The Friend of Allah
As generations passed, Islam slowly disappeared from the hearts and minds of the people, until a time came when people stopped talking about Allah altogether. In ancient Babylon (now modern day Iraq), people continued to worship idols, and in ancient Damascus, the peculiar practice of star worshipping was born. These were the only two types of worship at this time, and monotheism to Allah no longer existed.
The sunnah of Allah works in incredible ways. A boy was born right into the thick of the idolatrous practices, into the household of an idol maker, in order to lead his people back to Allah. He was Ibrahim AS (Abraham), the second of the greatest five messengers (Ulul Azm) after Nuh AS. His life is rich in detail, from his boyhood to his death.
Many of his legacies live on until today. Ibrahim AS holds the great honour of being the forefather of all the Prophets and Messengers that were born after him – Musa AS, Isa AS, Muhammad SAW and many more. All Muslims repeat the blessings upon him and his family during every prayer, and when they perform hajj and umrah, their call of “Laibak Allahumma Labaik” resonates the invitation that he cried across the empty Arabian dunes millenia ago. The annual celebration of Eid Adha is to commemorate a momentous sacrifice that he performed to Allah. Until today, no man or woman can perform hajj or umrah without imitating the footsteps of his wife, Hagar.
How Ibrahim AS discovered Allah
We have already mentioned that Ibrahim AS was the sole Muslim on earth at the time. This begs the question of how it was that he came into the fold of Islam when he neither inherited the knowledge from his parents nor learnt it from the people around him. How he could make the distinction between truth and falsehood with no one to guide him?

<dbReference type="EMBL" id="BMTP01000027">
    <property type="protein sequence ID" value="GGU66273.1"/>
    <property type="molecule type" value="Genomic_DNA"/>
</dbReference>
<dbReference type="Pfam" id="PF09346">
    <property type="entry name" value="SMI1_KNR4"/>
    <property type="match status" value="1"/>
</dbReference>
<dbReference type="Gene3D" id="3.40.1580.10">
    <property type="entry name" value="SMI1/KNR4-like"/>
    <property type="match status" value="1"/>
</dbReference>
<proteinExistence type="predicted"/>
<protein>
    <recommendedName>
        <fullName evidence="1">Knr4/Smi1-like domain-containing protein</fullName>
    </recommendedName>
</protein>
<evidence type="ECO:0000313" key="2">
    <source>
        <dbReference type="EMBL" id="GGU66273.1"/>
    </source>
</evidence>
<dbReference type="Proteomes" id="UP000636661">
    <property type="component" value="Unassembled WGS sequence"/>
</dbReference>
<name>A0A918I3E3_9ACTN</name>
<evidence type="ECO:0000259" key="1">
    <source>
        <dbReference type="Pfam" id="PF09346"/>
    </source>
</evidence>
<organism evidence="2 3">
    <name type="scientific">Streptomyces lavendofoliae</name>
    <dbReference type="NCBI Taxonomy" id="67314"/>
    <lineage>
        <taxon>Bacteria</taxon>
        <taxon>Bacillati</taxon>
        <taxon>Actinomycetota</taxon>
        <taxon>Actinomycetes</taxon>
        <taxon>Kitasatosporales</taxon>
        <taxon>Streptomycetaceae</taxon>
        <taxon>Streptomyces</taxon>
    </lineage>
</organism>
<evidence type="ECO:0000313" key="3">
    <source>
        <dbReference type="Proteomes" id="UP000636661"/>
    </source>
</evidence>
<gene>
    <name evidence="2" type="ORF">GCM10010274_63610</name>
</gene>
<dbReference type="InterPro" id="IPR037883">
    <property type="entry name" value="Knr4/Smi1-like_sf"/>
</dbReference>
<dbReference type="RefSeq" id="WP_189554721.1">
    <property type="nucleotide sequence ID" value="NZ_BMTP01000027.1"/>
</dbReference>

The answer is simple. He was sincere in seeking Allah, and for his sincerity and effort, Allah gave him guidance.
From his youth, Ibrahim AS was a seeker of divine knowledge. He knew with certainty that the practice of idolatry was nonsensical, yet, what was the alternative? In order to find the answer, Ibrahim AS used the faculties that Allah had given him, contemplating at the wonders of heaven and earth. He spent days and nights, observing creation and pondering which celestial being was worthy of worship.
It is a sunnah of Allah that all Prophets and Messengers spend some time in isolation and meditation prior to their prophethood in order to spiritually prepare themselves for the task ahead. Ibrahim AS was no different. In his heart, he knew that there was a higher being which had dominion over living things, but who was this being and how was its divinity manifested? His community was too deep rooted in idolatry to point him towards the right direction, hence he had to find the conclusion through his own spiritual exploration.
At night, he observed a star twinkling in the darkness, and thought “This is my Lord.” (Al Qur’an 6:76) Yet, when the star set, he realised that divinity could not be a temporary state of existence, so he concluded: I do not love the ones which set. (Al Qur’an 6:76). He then observed the full moon – it was brighter and more beautiful than the stars – and thought: “This is my Lord.”(Al Qur’an 6:77) Yet, when the moon set, he realised again that his conclusion was flawed, for the moon also set and did not have the capability of staying in the sky eternally. He said “Unless my Lord guides me, I shall be among those who go astray.” (Al Qur’an 6:77) This sentence is so powerful, for he realised that divine guidance is not dictated by intellect alone, but is based on the enlightenment that the Creator chose to endow upon His worshippers. Abandoning the moon as his deity, Ibrahim AS then observed the rising of the sun, being the brightest of all celestial bodies, and concluded: “This is my Lord, this is greatest.” However, this conclusion also crumbled, for the sun disappeared when night overshadowed the day.